Hi Ned,

Im still not completely convinced its human. I waged pretty much the same battle against these kind of spams myself for a long time using a home brewed blacklist/spam filter before giving up and going for captchas. I found a patten of what I would call 'tracer bullets'. Every time I found a way to block one of the more enthusiastic spammers, I would get a series of posts trying to get back in again. The thing is they followed a pattern. Some would try putting the url in a link, some not, some would try placing it in [url]link[/url] type tags. It would be easy to think I was looking at a human at work. If I had not seen the same systematic approach from this spammer dozens of times. Im a bit of an insomniac , so the times at which I would update the blacklist/filter and knock em off again went right round the clock. The process of firing tracer bullets at my system would always start about an hour after I blocked it and deleted the spam, yet again leading me to suppose I was either looking at a group of individiuals , or software. But if it was a group their process was incredibly regimented. In any event, best of luck beating the gits.


Ned Batchelder 12:06 PM on 21 Jul 2006

Mikey: what's next, smash-and-grab robberies are the returnable container collectors of the world? Granted, spam is not a clearly criminal offense like robbery is, but it isn't a noble pursuit either.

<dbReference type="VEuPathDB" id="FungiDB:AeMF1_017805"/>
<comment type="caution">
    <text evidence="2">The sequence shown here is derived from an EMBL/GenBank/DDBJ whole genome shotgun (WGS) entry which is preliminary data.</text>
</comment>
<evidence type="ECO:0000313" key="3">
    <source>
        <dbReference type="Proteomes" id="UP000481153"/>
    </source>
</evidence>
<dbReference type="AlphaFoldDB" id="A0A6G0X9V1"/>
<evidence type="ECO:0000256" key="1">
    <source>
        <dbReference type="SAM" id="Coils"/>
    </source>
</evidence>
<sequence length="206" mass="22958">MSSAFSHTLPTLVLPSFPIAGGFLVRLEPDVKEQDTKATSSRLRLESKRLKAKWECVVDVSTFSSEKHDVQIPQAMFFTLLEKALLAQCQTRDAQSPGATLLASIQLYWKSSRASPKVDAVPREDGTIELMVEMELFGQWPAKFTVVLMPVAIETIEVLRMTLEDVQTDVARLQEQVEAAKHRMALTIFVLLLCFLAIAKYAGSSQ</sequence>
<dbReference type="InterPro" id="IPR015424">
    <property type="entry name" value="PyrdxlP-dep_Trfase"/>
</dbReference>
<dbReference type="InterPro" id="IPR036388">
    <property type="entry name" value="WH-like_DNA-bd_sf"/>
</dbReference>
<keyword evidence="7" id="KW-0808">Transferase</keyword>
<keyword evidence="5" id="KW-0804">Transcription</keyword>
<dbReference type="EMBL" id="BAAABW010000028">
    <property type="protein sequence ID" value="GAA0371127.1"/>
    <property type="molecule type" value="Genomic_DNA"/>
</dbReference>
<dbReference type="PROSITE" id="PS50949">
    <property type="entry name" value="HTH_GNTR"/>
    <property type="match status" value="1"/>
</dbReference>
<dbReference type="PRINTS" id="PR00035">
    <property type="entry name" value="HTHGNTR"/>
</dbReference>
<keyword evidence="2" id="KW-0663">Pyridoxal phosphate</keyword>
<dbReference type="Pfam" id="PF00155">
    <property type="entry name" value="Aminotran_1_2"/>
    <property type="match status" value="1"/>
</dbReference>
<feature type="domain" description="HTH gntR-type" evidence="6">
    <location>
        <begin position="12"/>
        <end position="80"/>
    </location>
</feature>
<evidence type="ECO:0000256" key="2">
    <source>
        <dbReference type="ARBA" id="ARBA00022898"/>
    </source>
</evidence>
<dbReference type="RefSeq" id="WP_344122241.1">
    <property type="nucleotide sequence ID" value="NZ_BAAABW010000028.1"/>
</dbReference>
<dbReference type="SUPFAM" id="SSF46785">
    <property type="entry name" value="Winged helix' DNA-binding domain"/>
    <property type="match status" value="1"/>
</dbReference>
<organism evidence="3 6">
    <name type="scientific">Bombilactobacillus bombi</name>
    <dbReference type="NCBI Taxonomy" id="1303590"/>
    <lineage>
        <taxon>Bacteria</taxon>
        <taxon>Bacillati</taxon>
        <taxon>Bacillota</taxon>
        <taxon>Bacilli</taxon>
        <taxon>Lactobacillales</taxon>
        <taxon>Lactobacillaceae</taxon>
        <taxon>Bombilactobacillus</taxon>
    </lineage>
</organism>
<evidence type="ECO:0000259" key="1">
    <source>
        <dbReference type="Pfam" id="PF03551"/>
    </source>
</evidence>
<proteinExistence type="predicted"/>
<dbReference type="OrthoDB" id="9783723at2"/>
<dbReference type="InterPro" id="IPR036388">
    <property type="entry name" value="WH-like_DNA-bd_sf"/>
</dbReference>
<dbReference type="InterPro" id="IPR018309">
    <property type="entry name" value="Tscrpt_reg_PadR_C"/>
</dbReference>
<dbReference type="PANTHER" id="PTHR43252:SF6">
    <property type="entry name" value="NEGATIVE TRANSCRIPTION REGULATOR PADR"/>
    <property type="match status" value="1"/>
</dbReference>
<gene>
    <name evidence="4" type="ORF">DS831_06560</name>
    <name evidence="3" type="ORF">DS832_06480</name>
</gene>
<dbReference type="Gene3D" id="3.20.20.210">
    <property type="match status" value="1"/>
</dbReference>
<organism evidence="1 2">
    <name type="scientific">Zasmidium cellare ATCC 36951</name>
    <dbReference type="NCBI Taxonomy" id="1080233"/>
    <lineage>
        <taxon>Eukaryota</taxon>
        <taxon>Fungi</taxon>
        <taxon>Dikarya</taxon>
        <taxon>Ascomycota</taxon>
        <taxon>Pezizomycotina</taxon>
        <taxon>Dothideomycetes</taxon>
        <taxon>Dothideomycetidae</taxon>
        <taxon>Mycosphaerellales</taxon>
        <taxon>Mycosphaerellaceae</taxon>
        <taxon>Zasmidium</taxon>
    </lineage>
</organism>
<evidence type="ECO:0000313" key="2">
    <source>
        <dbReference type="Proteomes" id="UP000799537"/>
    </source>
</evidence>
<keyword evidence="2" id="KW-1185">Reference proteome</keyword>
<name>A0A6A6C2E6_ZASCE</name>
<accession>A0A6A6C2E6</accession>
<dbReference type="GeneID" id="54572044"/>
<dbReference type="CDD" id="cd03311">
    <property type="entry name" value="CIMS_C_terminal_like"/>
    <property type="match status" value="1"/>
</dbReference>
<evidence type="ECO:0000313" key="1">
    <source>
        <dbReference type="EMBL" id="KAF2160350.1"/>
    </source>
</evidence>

I have to believe there's some way to add value other than deception and pestering people. Maybe I'm naive...

Bob 12:26 PM on 21 Jul 2006

It seems like you've let your irritation with "Samantha" get the better of you. A comparison between someone trying to make a few bucks (I'm guessing) posting links into blog comment systems and smash-and-grab robbery is a bit much.

Giacomo 1:13 PM on 21 Jul 2006

Ned, I hope your dinner with Bush didn't influence you too much! :D There are indeed occasions in which robberies might be defined as morally acceptable (Robin Hood, resistance against fascism, etc). That's why you have programs to "help the poor": it's not out of kindness, it's an investment to maintain social peace. But I digress...

I personally believe that, in the "Hell Pop Chart", web-spammers still rank quite low; email-spammers and scammers are much, much worse, because they are crippling the entire medium.

susan senator 1:40 PM on 21 Jul 2006

Ned, it's still a fabulous world, don't let that bitch Samantha get you down. I'll kick her butt.

Dennis Doughty 2:13 PM on 21 Jul 2006

On a weblog I read regularly I just saw one of the most insidious comment spam techniques yet. I don't know how widespread it is. The software took sentences from other comments that had already been posted, assembled them into paragraphs, and then individually hyperlinked each word in the result to the pages they were trying to promote. Finally, it selected the screen name of a popular commenter on the blog as the author of this comment. Very clever.

Richard Schwartz 2:16 PM on 21 Jul 2006

Gotta disagree with Bob. The majority of spammers are criminals in one way or another. In the case of email spam, they steal access to other people's computers in order to use the to send their spam, and the majority of the offerings that they are flogging with their spam are fraudulent, phishing, counterfeit, grey market, or even stolen goods. They send pornographic solicitations to email lists that have children on them. They are beyond the reach of the law if they are offshore, but that does not change the fact that they are breaking the law.